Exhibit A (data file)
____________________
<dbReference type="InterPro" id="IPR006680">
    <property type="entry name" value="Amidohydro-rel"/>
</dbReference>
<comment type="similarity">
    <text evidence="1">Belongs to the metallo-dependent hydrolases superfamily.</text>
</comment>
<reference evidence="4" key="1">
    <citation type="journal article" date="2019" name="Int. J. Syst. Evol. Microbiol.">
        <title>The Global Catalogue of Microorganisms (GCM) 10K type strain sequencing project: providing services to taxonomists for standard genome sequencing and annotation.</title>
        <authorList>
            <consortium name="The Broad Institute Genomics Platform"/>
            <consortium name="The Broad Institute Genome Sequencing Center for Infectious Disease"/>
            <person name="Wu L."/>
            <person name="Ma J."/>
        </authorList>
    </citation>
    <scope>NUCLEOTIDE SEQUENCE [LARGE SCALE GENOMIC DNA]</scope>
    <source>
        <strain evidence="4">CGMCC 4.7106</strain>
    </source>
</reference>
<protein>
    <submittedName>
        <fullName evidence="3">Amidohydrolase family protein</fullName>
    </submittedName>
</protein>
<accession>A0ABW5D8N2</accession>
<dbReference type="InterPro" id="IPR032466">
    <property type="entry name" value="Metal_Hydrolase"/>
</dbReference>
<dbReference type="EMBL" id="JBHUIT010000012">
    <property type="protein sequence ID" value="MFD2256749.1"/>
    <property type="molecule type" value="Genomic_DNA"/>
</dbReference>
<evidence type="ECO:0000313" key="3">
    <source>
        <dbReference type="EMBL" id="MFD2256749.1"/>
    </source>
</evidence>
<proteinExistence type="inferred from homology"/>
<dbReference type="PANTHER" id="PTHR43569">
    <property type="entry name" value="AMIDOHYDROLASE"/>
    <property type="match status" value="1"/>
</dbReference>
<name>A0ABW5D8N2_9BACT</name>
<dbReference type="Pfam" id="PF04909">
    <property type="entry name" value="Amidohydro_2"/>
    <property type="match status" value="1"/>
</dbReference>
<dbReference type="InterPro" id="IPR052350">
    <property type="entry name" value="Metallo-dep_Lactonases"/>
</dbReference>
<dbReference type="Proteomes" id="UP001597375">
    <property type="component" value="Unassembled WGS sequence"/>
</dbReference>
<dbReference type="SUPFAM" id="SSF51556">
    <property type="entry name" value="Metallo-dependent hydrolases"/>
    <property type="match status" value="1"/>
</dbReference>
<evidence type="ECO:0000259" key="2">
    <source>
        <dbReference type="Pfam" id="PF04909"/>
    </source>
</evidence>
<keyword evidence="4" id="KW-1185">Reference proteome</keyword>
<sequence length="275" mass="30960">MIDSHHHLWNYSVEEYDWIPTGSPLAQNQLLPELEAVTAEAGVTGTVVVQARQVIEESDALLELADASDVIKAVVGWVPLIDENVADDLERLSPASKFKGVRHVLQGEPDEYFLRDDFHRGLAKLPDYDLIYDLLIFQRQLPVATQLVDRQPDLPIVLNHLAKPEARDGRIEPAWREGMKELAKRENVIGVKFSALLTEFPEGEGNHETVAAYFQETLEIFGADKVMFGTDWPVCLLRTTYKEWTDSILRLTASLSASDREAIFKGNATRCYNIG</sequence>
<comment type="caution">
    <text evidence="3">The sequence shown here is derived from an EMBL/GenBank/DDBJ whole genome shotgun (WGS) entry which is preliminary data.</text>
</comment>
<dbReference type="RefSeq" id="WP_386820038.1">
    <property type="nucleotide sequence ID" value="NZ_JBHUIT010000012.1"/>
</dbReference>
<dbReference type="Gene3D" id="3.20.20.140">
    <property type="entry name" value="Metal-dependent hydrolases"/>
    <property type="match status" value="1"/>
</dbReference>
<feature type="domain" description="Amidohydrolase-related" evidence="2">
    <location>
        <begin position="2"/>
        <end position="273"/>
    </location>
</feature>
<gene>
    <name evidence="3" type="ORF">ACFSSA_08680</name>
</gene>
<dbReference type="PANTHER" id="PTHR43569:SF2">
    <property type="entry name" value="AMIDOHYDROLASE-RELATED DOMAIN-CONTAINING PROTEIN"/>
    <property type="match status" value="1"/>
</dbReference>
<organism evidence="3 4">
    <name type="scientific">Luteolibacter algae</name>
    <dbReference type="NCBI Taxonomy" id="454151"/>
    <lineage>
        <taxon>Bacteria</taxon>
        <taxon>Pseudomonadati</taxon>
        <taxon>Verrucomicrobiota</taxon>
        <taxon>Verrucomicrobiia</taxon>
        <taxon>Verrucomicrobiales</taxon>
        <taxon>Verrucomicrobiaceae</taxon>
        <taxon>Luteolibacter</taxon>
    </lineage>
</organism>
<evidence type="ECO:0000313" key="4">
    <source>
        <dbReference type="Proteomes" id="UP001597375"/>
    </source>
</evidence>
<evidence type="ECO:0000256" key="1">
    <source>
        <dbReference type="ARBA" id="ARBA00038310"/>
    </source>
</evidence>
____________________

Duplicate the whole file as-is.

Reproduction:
<dbReference type="InterPro" id="IPR006680">
    <property type="entry name" value="Amidohydro-rel"/>
</dbReference>
<comment type="similarity">
    <text evidence="1">Belongs to the metallo-dependent hydrolases superfamily.</text>
</comment>
<reference evidence="4" key="1">
    <citation type="journal article" date="2019" name="Int. J. Syst. Evol. Microbiol.">
        <title>The Global Catalogue of Microorganisms (GCM) 10K type strain sequencing project: providing services to taxonomists for standard genome sequencing and annotation.</title>
        <authorList>
            <consortium name="The Broad Institute Genomics Platform"/>
            <consortium name="The Broad Institute Genome Sequencing Center for Infectious Disease"/>
            <person name="Wu L."/>
            <person name="Ma J."/>
        </authorList>
    </citation>
    <scope>NUCLEOTIDE SEQUENCE [LARGE SCALE GENOMIC DNA]</scope>
    <source>
        <strain evidence="4">CGMCC 4.7106</strain>
    </source>
</reference>
<protein>
    <submittedName>
        <fullName evidence="3">Amidohydrolase family protein</fullName>
    </submittedName>
</protein>
<accession>A0ABW5D8N2</accession>
<dbReference type="InterPro" id="IPR032466">
    <property type="entry name" value="Metal_Hydrolase"/>
</dbReference>
<dbReference type="EMBL" id="JBHUIT010000012">
    <property type="protein sequence ID" value="MFD2256749.1"/>
    <property type="molecule type" value="Genomic_DNA"/>
</dbReference>
<evidence type="ECO:0000313" key="3">
    <source>
        <dbReference type="EMBL" id="MFD2256749.1"/>
    </source>
</evidence>
<proteinExistence type="inferred from homology"/>
<dbReference type="PANTHER" id="PTHR43569">
    <property type="entry name" value="AMIDOHYDROLASE"/>
    <property type="match status" value="1"/>
</dbReference>
<name>A0ABW5D8N2_9BACT</name>
<dbReference type="Pfam" id="PF04909">
    <property type="entry name" value="Amidohydro_2"/>
    <property type="match status" value="1"/>
</dbReference>
<dbReference type="InterPro" id="IPR052350">
    <property type="entry name" value="Metallo-dep_Lactonases"/>
</dbReference>
<dbReference type="Proteomes" id="UP001597375">
    <property type="component" value="Unassembled WGS sequence"/>
</dbReference>
<dbReference type="SUPFAM" id="SSF51556">
    <property type="entry name" value="Metallo-dependent hydrolases"/>
    <property type="match status" value="1"/>
</dbReference>
<evidence type="ECO:0000259" key="2">
    <source>
        <dbReference type="Pfam" id="PF04909"/>
    </source>
</evidence>
<keyword evidence="4" id="KW-1185">Reference proteome</keyword>
<sequence length="275" mass="30960">MIDSHHHLWNYSVEEYDWIPTGSPLAQNQLLPELEAVTAEAGVTGTVVVQARQVIEESDALLELADASDVIKAVVGWVPLIDENVADDLERLSPASKFKGVRHVLQGEPDEYFLRDDFHRGLAKLPDYDLIYDLLIFQRQLPVATQLVDRQPDLPIVLNHLAKPEARDGRIEPAWREGMKELAKRENVIGVKFSALLTEFPEGEGNHETVAAYFQETLEIFGADKVMFGTDWPVCLLRTTYKEWTDSILRLTASLSASDREAIFKGNATRCYNIG</sequence>
<comment type="caution">
    <text evidence="3">The sequence shown here is derived from an EMBL/GenBank/DDBJ whole genome shotgun (WGS) entry which is preliminary data.</text>
</comment>
<dbReference type="RefSeq" id="WP_386820038.1">
    <property type="nucleotide sequence ID" value="NZ_JBHUIT010000012.1"/>
</dbReference>
<dbReference type="Gene3D" id="3.20.20.140">
    <property type="entry name" value="Metal-dependent hydrolases"/>
    <property type="match status" value="1"/>
</dbReference>
<feature type="domain" description="Amidohydrolase-related" evidence="2">
    <location>
        <begin position="2"/>
        <end position="273"/>
    </location>
</feature>
<gene>
    <name evidence="3" type="ORF">ACFSSA_08680</name>
</gene>
<dbReference type="PANTHER" id="PTHR43569:SF2">
    <property type="entry name" value="AMIDOHYDROLASE-RELATED DOMAIN-CONTAINING PROTEIN"/>
    <property type="match status" value="1"/>
</dbReference>
<organism evidence="3 4">
    <name type="scientific">Luteolibacter algae</name>
    <dbReference type="NCBI Taxonomy" id="454151"/>
    <lineage>
        <taxon>Bacteria</taxon>
        <taxon>Pseudomonadati</taxon>
        <taxon>Verrucomicrobiota</taxon>
        <taxon>Verrucomicrobiia</taxon>
        <taxon>Verrucomicrobiales</taxon>
        <taxon>Verrucomicrobiaceae</taxon>
        <taxon>Luteolibacter</taxon>
    </lineage>
</organism>
<evidence type="ECO:0000313" key="4">
    <source>
        <dbReference type="Proteomes" id="UP001597375"/>
    </source>
</evidence>
<evidence type="ECO:0000256" key="1">
    <source>
        <dbReference type="ARBA" id="ARBA00038310"/>
    </source>
</evidence>